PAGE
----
A Trojan horse for tumors

Posted on 01. Sep, 2010 by in Academic Departments, Annual Report, Biomedical Engineering, Healthcare and Medicine, Research

Shaoquin Sarah Gong

Shaoquin Sarah Gong

With their flowing, tentacle-like arms, Associate Professor Shaoqin (Sarah) Gong’s polymer nanoparticles can locate, infiltrate and annihilate cancerous tumors—currently, in mice. Someday,  tiny drug-delivery tools could be an alternative to chemotherapy as a targeted method for cancer drug delivery.

Because it often grows quickly, tumor tissue is “sloppy” tissue, with leaky vasculature. “Nanoparticles are unique for treating cancer because they can penetrate preferentially to tumor tissue,” says Gong.

While researchers form most nanoparticles via a dynamic process called self-assembly, many factors within the body—including polymer concentration, pH value, temperature, flow stress, and interaction with blood components, among others—can affect such nanoparticles’ in vivo stability. Gong and her colleagues focus on developing nanoparticles that provide excellent in vivo stability, pH-controlled drug release, and active tumor-targeting ability.

One of the nanoparticles they designed is called a unimolecular micelle, which is formed by individual, multi-armed (star-shaped) amphiphilic (both water-loving and water-averse) block copolymers. Since each nanoparticle is formed by one copolymer molecule that contains only covalent bonds, which are strong bonds, it exhibits excellent in vivo stability, says Gong. “The cancer-fighting drug is attached to the amphiphilic copolymer arms via pH-sensitive bonds,” she says. “In the bloodstream, when the pH is 7.4, it’s very stable, thus preventing premature drug release. However, once internalized by the tumor cells, the drug releases quickly because the pH-sensitive drug-polymer linkage breaks in the more acidic tumor cell environment.”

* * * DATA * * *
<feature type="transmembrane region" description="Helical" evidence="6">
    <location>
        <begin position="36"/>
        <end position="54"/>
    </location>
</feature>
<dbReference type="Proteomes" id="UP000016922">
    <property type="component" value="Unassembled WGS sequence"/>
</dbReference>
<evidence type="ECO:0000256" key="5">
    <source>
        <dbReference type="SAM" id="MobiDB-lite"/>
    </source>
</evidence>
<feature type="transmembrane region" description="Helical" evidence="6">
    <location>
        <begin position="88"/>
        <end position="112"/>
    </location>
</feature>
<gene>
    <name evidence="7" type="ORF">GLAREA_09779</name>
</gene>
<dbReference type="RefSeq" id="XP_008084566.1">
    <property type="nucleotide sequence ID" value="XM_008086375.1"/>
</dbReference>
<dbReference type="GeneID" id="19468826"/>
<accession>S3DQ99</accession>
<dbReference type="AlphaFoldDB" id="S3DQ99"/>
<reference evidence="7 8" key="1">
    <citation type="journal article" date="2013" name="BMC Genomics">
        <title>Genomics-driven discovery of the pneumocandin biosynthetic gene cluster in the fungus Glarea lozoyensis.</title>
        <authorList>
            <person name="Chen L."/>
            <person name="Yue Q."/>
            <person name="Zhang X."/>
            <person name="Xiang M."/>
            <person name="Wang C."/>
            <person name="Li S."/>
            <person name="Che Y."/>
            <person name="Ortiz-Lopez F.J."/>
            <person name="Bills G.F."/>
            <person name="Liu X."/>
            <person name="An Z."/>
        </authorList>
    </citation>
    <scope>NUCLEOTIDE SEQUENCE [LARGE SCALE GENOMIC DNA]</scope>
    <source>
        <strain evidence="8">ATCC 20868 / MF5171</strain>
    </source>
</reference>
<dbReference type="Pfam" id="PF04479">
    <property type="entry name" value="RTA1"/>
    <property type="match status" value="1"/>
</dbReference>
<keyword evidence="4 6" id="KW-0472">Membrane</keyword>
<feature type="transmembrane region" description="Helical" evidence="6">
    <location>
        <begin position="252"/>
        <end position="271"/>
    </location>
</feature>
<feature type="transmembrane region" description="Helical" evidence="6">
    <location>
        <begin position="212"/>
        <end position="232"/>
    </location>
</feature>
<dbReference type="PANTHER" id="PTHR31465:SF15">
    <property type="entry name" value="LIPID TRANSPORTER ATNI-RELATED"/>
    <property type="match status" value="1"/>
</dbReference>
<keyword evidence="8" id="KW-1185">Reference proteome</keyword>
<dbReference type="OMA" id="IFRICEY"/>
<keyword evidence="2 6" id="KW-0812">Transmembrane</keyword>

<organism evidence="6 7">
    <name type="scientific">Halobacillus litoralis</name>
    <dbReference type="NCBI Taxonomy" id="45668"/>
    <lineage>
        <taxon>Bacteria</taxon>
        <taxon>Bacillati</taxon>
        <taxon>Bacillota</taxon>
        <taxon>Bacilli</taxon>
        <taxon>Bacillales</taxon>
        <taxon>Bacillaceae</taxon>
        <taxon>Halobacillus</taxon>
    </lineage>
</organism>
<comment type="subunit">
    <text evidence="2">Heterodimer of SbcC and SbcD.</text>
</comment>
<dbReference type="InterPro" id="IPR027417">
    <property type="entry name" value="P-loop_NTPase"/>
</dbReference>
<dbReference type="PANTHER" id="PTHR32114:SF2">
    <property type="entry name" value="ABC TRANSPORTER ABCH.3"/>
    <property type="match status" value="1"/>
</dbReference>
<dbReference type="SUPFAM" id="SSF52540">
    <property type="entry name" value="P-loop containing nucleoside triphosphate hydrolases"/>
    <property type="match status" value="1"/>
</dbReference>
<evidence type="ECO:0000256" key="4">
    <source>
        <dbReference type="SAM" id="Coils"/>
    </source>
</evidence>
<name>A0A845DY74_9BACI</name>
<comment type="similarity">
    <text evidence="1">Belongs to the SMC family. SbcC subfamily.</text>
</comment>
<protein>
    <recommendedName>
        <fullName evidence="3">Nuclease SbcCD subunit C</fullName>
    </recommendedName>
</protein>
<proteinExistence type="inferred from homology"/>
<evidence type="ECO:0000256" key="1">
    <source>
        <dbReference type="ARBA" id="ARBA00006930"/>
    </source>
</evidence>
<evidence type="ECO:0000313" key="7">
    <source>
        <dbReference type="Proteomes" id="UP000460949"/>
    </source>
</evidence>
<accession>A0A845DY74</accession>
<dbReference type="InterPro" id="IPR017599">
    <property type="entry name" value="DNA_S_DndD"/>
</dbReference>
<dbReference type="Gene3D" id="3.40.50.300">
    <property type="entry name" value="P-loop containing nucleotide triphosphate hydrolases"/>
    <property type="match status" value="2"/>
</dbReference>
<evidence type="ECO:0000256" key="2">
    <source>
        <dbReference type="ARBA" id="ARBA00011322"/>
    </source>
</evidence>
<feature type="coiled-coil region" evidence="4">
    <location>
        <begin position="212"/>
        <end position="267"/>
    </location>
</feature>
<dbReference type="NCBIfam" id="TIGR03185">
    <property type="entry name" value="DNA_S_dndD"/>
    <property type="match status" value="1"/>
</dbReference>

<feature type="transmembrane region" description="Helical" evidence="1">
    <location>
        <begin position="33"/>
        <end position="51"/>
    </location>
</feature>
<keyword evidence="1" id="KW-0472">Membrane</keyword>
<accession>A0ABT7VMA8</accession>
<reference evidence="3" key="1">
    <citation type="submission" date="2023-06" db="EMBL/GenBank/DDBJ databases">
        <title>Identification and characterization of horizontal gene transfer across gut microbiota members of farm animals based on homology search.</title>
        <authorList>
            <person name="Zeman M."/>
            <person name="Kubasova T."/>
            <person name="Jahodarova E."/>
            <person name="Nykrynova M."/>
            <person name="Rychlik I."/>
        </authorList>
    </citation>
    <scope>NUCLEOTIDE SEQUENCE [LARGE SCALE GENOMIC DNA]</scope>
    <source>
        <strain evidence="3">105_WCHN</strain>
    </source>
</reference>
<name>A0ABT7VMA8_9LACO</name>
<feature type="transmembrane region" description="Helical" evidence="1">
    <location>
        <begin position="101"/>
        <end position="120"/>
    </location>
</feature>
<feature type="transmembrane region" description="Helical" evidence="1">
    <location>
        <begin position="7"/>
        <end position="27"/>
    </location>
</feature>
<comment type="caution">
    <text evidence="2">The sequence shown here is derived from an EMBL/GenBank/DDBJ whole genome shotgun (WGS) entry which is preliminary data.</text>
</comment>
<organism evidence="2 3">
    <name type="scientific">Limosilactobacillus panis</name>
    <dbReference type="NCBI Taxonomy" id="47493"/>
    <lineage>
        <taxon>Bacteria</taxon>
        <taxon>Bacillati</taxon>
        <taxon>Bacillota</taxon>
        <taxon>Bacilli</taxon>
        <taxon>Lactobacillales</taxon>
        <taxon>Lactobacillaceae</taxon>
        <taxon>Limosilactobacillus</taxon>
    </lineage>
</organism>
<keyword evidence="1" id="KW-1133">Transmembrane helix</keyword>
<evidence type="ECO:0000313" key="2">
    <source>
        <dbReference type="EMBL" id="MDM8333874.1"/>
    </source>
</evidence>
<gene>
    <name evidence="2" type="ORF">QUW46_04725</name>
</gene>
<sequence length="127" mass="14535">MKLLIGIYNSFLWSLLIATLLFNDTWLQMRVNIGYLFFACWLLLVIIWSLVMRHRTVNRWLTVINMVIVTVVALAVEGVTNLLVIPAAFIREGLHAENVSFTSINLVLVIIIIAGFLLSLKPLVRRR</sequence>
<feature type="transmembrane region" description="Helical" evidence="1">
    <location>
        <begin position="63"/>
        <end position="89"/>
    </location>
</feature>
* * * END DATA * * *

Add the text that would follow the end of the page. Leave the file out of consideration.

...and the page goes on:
Gong’s team also attaches various ligands to the ends of certain arms. These ligands can recognize and bind to receptors either unique to, or overexpressed by, the tumor cells. This greatly enhances their cellular uptake and offers greater tumor cell death.

In addition to their potential for cancer therapy, the nanoparticles also can play a role in cancer diagnosis, a joint endeavor known as cancer theranostics. For this part of the research, Gong and her collaborators—Radiology Assistant Professor Weibo Cai (also BME), Medical Physics Visiting Assistant Professor Ian Rowland, and UW-Milwaukee Immunology Associate Professor Douglas Steeber—couple isotope-tagged multifunctional drug nanocarriers with magnetic resonance imaging and positron emission tomography scans that enable them to track nanoparticles in the body, identify tumor locations, and monitor therapeutic efficacy.

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